Projectorhead has reached ten issues at last. This might normally call for a period of looking back and reasserting our commitment and priorities. The trouble is you can only look back after a period of forgetting and as an editor I remember every article and writer that has published for us until now. The long wait in collating articles, author’s pieces and editing and publishing, even in the four issues that I have edited so far, so long as I remember that, I cannot look back. I am bound to look forward, towards the coming issue, the next article, the newest writer, the editorial for Issue 11 that I am already thinking up titles for.
Issue 10 is, on the face of it, a short issue - four articles, one of which is a reprint from a previous publication and one long interview. Yet each in length and depth constitute an enormity, stretching wide and narrow in range, digressing on a general theme so as to place particular themes in relation to a larger whole. We deal here with neglected areas of Indian film history – the C-Grade Indian films which in Ashim Ahluwalia’s view constitutes the only real underground cinema in our film history. He expounds on his measured romanticism for the same in his film Miss Lovely at great length in the interview he so graciously offered for this issue. Sumit Chaturvedi looks at a forgotten patch in Indian Television through the prism of Gulzar’s biopic of Mirza Ghalib.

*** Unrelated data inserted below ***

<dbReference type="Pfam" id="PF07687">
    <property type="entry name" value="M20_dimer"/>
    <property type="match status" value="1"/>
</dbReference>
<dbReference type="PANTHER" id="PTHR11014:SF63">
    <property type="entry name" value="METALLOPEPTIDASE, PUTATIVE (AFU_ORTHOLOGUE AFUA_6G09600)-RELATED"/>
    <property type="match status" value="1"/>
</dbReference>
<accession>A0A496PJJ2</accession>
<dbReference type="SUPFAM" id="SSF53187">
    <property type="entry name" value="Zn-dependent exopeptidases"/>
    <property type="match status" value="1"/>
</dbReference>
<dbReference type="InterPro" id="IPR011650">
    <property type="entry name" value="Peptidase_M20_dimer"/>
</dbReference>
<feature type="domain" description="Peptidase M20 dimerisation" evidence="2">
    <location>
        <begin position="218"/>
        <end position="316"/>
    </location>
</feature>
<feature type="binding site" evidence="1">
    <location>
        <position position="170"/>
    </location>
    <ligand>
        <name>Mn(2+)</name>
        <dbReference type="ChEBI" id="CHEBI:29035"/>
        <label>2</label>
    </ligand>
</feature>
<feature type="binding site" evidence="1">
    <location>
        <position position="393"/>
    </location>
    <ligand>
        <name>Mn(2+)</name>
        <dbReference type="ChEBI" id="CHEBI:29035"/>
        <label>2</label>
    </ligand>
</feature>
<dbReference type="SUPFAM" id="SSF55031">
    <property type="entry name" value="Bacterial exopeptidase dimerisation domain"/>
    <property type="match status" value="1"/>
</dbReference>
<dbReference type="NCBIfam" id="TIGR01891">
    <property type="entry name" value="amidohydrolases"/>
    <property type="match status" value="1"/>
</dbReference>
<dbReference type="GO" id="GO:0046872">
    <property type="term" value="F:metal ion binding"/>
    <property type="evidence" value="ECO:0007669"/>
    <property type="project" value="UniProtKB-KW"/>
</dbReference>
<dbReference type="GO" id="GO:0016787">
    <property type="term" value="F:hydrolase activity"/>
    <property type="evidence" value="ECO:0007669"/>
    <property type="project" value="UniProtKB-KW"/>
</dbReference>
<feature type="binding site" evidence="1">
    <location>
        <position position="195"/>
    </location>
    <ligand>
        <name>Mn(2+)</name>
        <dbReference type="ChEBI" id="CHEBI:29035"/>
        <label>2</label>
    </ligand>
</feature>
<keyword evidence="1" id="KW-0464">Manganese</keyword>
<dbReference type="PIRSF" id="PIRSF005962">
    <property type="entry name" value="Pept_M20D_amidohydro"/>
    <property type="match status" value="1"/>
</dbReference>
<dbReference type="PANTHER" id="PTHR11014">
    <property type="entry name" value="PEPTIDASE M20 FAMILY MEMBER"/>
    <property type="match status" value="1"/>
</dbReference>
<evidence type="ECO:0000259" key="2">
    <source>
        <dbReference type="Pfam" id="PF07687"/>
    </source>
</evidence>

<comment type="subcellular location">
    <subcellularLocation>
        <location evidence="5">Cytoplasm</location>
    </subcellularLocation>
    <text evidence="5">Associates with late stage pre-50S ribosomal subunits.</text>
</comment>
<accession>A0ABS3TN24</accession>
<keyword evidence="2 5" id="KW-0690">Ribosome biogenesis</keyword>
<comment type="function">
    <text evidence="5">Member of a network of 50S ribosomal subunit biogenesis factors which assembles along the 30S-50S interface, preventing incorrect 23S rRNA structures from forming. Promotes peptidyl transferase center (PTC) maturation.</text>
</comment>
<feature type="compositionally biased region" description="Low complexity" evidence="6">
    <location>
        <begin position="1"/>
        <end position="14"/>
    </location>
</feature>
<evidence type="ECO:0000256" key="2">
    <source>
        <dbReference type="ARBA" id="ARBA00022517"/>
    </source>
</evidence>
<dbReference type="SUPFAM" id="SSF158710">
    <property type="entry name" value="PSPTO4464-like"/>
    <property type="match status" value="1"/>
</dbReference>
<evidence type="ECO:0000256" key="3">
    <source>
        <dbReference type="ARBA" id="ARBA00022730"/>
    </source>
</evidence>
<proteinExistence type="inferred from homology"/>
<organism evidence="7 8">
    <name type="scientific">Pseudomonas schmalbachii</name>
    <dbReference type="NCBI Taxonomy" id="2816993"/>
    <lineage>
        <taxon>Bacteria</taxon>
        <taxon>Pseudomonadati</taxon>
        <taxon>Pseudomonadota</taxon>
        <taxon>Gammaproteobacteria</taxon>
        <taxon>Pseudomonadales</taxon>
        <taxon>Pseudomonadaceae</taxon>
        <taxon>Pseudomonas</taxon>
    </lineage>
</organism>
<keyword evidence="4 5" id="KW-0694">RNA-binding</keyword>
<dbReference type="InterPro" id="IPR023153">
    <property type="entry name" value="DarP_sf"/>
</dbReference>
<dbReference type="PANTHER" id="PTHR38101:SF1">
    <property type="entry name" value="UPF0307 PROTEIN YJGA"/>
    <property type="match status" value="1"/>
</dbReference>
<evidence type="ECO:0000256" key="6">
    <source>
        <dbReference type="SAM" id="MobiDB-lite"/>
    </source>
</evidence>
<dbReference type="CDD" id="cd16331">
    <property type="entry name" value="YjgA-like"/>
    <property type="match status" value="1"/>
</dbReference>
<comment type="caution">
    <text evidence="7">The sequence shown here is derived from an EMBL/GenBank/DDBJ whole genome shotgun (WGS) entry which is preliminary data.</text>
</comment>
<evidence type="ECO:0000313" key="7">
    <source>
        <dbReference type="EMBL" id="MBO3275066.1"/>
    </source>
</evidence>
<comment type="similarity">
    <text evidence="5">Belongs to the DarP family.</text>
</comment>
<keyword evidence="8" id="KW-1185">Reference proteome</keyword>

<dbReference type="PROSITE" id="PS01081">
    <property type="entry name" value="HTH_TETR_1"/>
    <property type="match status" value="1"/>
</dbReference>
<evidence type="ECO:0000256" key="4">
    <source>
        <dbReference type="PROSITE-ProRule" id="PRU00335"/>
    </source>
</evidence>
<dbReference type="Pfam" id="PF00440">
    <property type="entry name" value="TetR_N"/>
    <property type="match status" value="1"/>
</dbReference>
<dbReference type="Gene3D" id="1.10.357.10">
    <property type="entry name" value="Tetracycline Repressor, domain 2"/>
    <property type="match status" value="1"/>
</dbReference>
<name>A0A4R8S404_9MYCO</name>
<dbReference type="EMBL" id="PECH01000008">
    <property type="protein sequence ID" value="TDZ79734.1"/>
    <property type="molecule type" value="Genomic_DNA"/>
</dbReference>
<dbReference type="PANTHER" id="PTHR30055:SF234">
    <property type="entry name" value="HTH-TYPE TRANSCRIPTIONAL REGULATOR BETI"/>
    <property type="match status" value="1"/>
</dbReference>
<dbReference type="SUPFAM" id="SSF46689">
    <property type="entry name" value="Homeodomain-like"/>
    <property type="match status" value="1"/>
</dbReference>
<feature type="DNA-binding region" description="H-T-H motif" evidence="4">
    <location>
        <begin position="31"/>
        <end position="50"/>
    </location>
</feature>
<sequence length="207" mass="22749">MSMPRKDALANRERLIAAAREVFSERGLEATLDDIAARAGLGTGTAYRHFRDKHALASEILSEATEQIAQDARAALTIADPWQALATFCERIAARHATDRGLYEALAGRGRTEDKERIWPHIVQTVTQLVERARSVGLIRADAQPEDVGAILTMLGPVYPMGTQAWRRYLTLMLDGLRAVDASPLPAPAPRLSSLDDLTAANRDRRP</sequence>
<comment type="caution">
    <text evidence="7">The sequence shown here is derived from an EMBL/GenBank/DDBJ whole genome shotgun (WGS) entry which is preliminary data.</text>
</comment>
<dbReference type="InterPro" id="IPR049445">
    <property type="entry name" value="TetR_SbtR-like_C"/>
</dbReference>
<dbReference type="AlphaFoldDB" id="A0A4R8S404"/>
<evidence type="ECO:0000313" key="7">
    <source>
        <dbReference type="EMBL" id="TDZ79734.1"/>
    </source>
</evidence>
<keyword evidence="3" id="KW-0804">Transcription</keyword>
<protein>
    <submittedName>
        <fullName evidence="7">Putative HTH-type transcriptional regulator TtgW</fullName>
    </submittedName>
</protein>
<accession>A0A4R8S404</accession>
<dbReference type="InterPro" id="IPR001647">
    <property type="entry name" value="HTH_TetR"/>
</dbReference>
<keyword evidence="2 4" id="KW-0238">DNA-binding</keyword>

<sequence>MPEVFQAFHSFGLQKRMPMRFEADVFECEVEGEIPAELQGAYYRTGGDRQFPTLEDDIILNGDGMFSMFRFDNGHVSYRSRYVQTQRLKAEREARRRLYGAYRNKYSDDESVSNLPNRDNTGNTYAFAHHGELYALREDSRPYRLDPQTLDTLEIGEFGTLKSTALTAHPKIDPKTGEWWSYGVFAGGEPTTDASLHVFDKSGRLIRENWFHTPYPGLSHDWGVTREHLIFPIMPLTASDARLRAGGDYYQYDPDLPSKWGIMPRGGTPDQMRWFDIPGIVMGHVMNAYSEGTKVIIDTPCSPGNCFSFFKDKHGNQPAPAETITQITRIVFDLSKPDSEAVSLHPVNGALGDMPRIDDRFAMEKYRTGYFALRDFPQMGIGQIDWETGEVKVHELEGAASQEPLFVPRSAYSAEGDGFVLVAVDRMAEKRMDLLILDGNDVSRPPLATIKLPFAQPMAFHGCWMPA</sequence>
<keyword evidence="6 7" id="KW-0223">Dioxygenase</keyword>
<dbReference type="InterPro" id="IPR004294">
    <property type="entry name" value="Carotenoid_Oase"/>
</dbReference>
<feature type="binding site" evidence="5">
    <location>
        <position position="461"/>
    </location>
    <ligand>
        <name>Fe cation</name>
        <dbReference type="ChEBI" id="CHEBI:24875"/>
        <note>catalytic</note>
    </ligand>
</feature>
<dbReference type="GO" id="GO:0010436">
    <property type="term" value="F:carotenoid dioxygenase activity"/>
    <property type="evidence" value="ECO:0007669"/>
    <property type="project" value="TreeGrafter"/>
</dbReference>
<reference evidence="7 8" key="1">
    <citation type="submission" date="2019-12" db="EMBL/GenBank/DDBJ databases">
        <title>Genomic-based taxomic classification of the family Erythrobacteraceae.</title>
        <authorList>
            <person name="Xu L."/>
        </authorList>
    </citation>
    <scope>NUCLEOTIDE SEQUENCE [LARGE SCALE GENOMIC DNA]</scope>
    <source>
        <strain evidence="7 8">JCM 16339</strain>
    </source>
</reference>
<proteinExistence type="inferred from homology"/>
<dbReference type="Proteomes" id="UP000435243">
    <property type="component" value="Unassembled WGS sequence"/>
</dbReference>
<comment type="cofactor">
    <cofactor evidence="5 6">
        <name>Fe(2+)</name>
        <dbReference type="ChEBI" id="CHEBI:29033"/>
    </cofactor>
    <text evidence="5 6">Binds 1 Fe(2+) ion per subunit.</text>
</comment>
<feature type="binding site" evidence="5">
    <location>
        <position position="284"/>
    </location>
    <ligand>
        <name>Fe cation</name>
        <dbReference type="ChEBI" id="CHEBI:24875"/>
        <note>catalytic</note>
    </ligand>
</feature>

We round it off with a nice double bill, a look back at two 80s classics – Blade Runner and The Terminator where two different writers, an old hand (Ankan Kazi) and a newcomer (C. S. Bhagya) arrive from separate positions to regard their respective films through the parallel filters of film noir, literary science fiction and Edvard Munch’s Scream.
Issue 10 is about going forward, following a host of new directions that might take us in any direction in the months to come.